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Female Founders: Dating Coach Damona Hoffman On The Five Things You Need To Thrive and Succeed as a Woman Founder

An Interview With Candice Georgiadis

Communication is king — I’ve had various staff members through the years, and each one communicates a little differently, but I’ve realized it’s important to clarify understanding when assigning work. Also, get your team on board with the overall goal and not just the specific task. They might have a better way of solving the problem that you wouldn’t reach if you were only thinking about delegating tasks.

As a part of our series about “Why We Need More Women Founders”, I had the pleasure of interviewing Damona Hoffman.

Celebrity Dating Coach Damona Hoffman has been coaching singles on how to find love online and offline for over 15 years. Her articles appear regularly in The LA Times and The Washington Post. Plus, she’s a regular on-air contributor to The Drew Barrymore Show, NPR, and NBC’s Access Daily.

Thank you so much for doing this with us! Before we dig in, our readers would like to get to know you a bit more. Can you tell us a bit about your “backstory”? What led you to this particular career path?

I moved to Hollywood with a dream of working behind the scenes in entertainment as a casting director. I hit the ground running landing a job at CBS Television right out of college, and soon after saw a need to share what I knew with actors about personal branding and marketing. I taught classes on how to have the type of headshot that stood out from a crowd and how to ace an audition once you get in the room. Once I began online dating myself, I realized the similarity between a headshot and profile photo as well as a date and an audition. Once, I understood how the personal branding techniques I taught actors could apply to my own dating profile, I met the man who’s been my husband now for 15 years and realized I had the seed of a new business idea.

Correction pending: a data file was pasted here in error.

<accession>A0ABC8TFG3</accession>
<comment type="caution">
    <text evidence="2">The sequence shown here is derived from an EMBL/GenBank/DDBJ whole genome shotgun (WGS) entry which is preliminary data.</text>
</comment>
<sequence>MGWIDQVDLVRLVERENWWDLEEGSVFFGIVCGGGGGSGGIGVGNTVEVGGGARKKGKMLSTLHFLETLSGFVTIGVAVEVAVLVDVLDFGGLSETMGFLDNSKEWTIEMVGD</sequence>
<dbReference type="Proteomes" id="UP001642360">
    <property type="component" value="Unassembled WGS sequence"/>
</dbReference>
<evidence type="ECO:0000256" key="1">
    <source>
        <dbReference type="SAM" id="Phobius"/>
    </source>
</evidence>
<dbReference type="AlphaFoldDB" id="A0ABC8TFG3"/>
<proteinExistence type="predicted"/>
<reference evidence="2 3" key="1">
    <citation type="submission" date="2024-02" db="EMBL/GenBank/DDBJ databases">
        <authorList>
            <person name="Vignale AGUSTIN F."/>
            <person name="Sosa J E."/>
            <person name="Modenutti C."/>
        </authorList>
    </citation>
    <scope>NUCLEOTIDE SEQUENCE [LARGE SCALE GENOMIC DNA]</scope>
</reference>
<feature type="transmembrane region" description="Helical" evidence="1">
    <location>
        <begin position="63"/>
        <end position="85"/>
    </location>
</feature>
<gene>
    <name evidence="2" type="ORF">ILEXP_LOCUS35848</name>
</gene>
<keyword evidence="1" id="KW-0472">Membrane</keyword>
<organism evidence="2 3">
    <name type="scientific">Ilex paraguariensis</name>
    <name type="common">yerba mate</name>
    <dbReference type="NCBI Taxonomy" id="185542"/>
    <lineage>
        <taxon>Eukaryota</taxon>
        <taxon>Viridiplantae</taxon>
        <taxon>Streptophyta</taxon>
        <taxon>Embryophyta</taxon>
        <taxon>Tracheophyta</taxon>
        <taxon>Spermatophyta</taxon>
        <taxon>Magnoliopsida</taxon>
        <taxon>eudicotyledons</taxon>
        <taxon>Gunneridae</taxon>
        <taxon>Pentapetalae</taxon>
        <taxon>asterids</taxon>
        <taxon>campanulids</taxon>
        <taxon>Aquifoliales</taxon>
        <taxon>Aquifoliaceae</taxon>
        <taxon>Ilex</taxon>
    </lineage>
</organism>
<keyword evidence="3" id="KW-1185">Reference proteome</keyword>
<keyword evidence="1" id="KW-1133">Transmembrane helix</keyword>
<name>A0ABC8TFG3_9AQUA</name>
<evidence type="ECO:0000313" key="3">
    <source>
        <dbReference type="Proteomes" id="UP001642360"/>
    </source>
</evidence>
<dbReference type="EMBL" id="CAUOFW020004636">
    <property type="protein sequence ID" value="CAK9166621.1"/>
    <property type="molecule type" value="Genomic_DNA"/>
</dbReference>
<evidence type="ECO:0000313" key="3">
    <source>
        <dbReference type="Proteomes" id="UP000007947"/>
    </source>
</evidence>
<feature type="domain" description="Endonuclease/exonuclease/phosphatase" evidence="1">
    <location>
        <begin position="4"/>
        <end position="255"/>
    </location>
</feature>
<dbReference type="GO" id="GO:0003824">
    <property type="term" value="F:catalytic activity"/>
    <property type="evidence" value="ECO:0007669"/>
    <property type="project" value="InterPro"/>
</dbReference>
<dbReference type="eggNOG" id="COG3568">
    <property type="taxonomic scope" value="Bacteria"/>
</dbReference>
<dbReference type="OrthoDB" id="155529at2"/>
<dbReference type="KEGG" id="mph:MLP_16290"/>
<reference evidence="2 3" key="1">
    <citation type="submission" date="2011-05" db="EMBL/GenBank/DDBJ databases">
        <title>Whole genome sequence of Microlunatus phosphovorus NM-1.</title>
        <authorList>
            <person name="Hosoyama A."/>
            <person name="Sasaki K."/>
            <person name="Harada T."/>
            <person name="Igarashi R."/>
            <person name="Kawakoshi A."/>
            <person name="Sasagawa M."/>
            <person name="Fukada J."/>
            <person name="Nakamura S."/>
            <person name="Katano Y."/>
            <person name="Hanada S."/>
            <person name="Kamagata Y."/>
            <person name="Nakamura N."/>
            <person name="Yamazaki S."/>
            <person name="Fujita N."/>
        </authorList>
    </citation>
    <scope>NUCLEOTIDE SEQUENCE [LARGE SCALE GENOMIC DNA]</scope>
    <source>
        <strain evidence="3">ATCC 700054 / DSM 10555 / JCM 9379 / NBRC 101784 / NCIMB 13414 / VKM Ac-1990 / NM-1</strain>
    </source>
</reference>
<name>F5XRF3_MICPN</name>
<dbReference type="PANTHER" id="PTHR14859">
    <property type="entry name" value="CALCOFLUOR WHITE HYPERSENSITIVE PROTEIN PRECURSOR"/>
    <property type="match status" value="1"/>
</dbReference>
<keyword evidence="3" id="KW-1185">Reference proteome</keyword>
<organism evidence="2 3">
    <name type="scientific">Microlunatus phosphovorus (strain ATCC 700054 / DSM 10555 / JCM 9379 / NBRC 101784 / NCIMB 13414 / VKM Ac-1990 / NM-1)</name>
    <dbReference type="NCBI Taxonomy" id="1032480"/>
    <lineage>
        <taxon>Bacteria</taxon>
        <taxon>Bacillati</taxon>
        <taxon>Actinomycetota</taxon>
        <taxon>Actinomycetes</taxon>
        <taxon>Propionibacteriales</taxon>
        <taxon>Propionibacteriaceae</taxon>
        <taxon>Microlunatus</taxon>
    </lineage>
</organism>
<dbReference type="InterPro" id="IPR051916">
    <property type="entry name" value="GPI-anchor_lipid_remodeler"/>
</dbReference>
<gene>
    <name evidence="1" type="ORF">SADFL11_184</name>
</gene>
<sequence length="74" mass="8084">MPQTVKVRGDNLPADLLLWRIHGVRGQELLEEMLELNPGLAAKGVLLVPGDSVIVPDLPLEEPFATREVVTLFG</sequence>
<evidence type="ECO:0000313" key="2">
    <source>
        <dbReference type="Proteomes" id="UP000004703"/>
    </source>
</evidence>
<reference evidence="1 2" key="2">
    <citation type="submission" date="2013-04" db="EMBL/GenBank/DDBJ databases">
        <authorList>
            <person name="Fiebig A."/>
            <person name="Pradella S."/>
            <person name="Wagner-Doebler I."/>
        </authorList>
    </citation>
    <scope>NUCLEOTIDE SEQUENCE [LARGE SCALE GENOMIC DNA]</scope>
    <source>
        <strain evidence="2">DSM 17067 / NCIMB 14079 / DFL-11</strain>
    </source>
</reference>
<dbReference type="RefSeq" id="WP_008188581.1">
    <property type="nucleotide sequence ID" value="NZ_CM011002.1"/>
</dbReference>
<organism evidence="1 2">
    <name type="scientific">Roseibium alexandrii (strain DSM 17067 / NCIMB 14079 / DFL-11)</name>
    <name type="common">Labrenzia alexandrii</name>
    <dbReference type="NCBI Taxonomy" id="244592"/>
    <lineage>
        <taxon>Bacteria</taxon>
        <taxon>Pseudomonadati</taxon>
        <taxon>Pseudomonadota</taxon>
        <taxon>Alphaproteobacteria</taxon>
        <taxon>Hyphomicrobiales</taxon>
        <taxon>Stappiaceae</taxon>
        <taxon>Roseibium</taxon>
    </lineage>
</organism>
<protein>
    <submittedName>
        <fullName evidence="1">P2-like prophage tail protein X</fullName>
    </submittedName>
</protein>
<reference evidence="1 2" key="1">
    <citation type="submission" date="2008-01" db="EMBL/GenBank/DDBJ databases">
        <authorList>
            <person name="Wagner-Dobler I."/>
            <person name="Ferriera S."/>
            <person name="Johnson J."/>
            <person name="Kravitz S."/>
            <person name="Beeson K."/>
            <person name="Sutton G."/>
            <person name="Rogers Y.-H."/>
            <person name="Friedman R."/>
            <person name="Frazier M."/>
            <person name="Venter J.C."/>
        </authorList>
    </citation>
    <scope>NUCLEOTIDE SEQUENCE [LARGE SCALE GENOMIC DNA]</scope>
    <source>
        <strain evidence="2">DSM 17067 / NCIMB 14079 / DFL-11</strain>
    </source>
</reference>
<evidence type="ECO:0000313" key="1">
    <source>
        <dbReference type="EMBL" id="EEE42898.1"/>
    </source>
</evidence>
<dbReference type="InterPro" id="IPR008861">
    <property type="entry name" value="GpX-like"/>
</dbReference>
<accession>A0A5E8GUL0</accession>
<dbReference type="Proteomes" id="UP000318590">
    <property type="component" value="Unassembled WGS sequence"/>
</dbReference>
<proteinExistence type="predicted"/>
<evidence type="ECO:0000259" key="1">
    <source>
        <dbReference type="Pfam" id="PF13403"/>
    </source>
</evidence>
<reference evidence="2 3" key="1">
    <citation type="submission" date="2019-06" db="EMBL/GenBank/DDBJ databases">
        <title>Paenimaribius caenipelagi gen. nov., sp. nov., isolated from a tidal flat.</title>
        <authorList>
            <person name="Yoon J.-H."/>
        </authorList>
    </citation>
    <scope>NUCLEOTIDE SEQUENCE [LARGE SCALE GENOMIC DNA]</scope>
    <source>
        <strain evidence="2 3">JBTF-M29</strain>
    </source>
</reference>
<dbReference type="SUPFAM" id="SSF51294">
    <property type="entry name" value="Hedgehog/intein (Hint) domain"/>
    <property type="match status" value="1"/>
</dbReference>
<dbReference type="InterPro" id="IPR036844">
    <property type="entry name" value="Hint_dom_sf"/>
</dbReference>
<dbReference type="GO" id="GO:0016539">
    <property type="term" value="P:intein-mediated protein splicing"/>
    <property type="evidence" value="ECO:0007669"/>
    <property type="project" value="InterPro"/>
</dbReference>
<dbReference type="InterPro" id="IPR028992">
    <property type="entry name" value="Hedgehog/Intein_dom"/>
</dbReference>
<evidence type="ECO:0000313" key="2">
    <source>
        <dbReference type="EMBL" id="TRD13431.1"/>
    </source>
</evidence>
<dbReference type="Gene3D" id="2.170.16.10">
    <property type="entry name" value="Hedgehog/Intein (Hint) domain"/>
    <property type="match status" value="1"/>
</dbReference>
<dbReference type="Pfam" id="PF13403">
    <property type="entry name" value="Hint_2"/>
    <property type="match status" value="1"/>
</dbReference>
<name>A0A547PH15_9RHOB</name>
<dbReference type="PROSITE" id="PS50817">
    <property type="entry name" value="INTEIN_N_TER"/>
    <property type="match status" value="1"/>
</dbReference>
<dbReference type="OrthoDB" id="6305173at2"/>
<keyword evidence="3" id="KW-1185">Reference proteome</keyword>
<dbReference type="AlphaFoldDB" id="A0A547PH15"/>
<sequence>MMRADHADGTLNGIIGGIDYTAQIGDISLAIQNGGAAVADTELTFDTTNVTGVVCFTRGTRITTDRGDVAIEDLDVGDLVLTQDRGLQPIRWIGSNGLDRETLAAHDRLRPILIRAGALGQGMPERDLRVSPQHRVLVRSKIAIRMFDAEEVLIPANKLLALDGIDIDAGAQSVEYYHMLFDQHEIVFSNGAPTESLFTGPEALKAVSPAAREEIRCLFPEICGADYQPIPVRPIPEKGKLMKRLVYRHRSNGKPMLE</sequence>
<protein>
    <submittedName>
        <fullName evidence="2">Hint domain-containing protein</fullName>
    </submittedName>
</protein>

Can you share the most interesting story that happened to you since you began leading your company?

I believe that no experience is wasted. Even though I left my career as a TV executive to launch my dating coaching business, my path brought me back to TV in an unexpected way. After years of filming TV segments talking about dating, I was approached in 2015 to co-host a TV series. Since that time, I became the official love expert of The Drew Barrymore Show, I had a storyline on the Real Housewives of Beverly Hills, and I work regularly on Access (Hollywood) Daily. Now that I go on TV and advise people I used to watch about dating and relationships is pretty darned interesting and not something I ever would’ve imagined a decade ago.

Can you share a story about the funniest mistake you made when you were first starting? Can you tell us what lesson you learned from that?

I have plenty of stories of mistakes to share, but one of the funniest things I did that had an unexpected result was asking my cousin to come to my first matchmaking mixer because I didn’t have enough men signed up. I think he went just to support my burgeoning business, but he ended up getting more matches than anyone, and 5 or 6 women all felt they’d made a connection with him and wanted to date him. Good problem to have, I suppose, but then I had a lot of paying clients that I had to let down easy because he couldn’t date them all. I learned that you have to start somewhere. Since then, I try to better set expectations for clients.

None of us are able to achieve success without some help along the way. Is there a particular person who you are grateful towards who helped get you to where you are? Can you share a story about that?

My first business coach, Veronica Alweiss, had a major impact on my path. She was the one who got me to even admit that I wanted to leave my executive career behind to pursue this business. Beyond that, she was always very practical about the logistics of running a small business, and she helped me do financial projections for my business every year, which proved to be very valuable. Understanding how to set budget targets and track revenue month by month has been crucial to growing my business.

Ok, thank you for that. Let’s now jump to the primary focus of our interview. According to this EY report, only about 20 percent of funded companies have women founders. This reflects great historical progress, but it also shows that more work still has to be done to empower women to create companies. In your opinion and experience what is currently holding back women from founding companies?